New insights into oxidative-reductive leaching of chalcopyrite concentrate using a central composite factorial design

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A response surface capable of describing the extraction of copper with high statistical confidence (R2 = 0.9973) was obtained using a central composite factorial design (CCD). The parameters used were the initial concentration of Fe2+ ions ([Fe2+]i) and pulp density (ρpulp). The results evidenced that chalcopyrite leaching was strongly influenced by the solution potential, which was a function of the [Fe2+]i:ρpulp ratio. The optimal parameters obtained for maximizing the copper extraction percentage were those that satisfied a [Fe2+]i:ρpulp ratio of ≈ 80 (mmol L−1/%), in the range from 200 to 398 mmol L−1 of Fe2+. The [Fe2+]i:ρpulp ratio of ≈ 80 allowed an optimal range of solution potential for most of the experiment duration, which provided a copper extraction of 91 ± 3% in 28 days, under moderate conditions. The leaching residues were analyzed by inductively coupled plasma optical emission spectrometry (ICP-OES), X-ray diffractometry (XRD), and scanning electron microscopy coupled with energy dispersive X-ray spectroscopy (SEM-EDS). The mathematical model, together with the calculated Nernst potentials of the main oxidation–reduction reactions of chalcopyrite, indicated that the copper extraction was governed by experimental conditions that favored chalcopyrite reduction coupled with the chalcocite oxidation reaction. Hypotheses to explain the reasons for certain experimental conditions that could increase or decrease chalcopyrite dissolution were formulated and are extensively discussed. These findings contribute to the development of new routes for the processing of chalcopyrite mineral.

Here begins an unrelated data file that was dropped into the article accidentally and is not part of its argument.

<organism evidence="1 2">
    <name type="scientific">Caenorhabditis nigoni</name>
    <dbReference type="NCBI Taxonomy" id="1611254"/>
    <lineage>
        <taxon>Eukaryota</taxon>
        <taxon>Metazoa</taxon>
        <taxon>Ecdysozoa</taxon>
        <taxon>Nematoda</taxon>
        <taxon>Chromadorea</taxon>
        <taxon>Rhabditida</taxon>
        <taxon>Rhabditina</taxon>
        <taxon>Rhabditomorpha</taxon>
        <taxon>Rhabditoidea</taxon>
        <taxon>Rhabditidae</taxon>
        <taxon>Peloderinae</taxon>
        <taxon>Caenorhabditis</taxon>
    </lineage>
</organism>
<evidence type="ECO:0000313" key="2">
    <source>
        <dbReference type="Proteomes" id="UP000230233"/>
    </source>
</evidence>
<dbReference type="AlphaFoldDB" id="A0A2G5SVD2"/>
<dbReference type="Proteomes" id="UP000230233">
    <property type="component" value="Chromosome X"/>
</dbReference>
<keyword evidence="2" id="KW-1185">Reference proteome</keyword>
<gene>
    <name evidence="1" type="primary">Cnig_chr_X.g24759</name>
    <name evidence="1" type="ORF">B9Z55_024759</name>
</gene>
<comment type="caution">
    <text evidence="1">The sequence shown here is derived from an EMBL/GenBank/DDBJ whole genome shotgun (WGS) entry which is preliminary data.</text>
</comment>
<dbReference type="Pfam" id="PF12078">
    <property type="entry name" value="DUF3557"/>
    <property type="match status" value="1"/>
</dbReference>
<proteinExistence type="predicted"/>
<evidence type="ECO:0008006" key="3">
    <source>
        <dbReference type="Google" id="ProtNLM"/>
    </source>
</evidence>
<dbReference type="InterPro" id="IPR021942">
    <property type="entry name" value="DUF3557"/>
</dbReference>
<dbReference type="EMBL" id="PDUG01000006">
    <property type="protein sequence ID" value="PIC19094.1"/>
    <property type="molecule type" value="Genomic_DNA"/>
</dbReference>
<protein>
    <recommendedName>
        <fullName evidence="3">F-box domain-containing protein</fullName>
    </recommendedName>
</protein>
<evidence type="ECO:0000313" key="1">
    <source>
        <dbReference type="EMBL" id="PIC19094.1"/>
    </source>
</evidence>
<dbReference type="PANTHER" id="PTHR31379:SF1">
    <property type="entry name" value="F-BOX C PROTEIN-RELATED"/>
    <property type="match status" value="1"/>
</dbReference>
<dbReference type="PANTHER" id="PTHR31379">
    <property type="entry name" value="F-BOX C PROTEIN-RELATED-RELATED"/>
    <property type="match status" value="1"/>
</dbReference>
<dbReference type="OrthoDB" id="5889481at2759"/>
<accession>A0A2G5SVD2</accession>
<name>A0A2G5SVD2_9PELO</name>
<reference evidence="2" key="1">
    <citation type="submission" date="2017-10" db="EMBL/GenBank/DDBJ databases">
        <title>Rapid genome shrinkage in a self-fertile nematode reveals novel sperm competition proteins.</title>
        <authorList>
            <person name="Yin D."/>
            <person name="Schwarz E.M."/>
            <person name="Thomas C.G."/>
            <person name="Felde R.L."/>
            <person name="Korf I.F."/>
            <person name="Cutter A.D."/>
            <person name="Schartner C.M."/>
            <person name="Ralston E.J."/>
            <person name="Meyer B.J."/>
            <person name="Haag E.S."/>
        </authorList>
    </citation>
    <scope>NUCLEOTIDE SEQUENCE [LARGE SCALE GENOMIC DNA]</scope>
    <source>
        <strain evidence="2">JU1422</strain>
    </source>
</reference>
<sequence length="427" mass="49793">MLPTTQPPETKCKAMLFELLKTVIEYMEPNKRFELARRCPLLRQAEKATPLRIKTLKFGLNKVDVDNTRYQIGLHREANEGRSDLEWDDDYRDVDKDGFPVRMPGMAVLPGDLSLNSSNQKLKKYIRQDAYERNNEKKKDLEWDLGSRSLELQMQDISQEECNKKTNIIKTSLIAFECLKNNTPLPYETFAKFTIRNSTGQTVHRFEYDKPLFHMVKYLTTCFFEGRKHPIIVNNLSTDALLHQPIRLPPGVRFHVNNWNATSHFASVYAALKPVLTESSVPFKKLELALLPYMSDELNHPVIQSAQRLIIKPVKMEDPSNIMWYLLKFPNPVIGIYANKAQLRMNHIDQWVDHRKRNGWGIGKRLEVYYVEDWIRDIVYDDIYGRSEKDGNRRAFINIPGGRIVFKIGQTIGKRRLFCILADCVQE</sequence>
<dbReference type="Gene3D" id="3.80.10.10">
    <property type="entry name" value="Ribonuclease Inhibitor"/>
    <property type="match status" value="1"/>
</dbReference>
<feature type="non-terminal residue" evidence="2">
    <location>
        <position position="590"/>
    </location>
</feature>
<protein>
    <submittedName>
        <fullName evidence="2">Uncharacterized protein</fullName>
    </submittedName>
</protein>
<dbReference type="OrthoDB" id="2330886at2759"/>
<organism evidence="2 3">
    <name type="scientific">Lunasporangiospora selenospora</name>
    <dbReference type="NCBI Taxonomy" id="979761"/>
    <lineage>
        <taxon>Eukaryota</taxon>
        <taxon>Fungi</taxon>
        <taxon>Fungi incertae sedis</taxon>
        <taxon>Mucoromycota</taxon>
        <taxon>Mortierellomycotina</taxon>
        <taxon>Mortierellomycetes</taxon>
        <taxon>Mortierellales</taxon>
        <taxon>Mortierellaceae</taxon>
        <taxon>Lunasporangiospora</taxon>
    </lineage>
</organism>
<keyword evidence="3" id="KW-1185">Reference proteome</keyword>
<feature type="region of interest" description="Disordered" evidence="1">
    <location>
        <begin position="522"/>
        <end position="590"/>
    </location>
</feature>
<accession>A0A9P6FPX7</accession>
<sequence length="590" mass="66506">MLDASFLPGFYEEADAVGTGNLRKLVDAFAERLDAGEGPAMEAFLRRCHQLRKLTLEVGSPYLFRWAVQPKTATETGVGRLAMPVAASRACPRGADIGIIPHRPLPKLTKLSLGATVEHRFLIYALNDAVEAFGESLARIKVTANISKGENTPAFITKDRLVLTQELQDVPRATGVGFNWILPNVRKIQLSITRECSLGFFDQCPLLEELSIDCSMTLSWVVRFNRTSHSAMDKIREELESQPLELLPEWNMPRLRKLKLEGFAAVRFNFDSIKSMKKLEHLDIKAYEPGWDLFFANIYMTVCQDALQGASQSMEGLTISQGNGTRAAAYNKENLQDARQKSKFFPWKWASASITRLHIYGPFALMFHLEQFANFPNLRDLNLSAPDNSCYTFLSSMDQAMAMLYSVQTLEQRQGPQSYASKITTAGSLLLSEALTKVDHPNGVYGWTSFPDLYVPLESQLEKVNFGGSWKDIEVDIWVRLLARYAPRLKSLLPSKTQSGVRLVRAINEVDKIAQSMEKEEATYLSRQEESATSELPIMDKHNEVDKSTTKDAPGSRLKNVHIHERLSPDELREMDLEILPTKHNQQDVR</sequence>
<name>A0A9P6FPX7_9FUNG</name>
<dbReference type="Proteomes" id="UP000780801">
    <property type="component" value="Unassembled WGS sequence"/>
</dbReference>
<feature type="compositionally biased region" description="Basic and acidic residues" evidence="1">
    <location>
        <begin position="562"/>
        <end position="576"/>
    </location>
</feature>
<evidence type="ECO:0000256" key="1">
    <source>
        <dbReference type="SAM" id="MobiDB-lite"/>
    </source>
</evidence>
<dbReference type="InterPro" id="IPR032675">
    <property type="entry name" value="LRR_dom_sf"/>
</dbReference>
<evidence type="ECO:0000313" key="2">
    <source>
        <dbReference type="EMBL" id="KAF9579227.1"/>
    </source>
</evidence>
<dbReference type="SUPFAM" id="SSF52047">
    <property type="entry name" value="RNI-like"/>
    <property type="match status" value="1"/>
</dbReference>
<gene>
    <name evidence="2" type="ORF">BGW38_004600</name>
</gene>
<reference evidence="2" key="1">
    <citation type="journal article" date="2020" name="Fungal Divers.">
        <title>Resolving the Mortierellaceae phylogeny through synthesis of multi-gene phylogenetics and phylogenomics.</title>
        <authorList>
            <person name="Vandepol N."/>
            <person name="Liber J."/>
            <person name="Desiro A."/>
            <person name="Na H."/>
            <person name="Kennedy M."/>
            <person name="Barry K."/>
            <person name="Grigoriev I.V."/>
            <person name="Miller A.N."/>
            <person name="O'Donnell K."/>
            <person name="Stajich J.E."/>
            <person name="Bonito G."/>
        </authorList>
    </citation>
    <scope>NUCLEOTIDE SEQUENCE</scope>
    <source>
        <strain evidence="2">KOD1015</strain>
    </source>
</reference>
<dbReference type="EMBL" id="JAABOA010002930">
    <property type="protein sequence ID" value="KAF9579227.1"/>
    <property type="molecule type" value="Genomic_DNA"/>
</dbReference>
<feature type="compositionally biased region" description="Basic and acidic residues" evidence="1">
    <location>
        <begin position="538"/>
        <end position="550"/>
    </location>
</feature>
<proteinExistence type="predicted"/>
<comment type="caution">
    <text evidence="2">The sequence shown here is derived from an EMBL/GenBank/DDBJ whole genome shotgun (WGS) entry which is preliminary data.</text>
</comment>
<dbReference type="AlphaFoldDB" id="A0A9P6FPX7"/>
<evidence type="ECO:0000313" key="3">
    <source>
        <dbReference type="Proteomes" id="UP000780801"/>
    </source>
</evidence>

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Minerals Engineering, v. 180.

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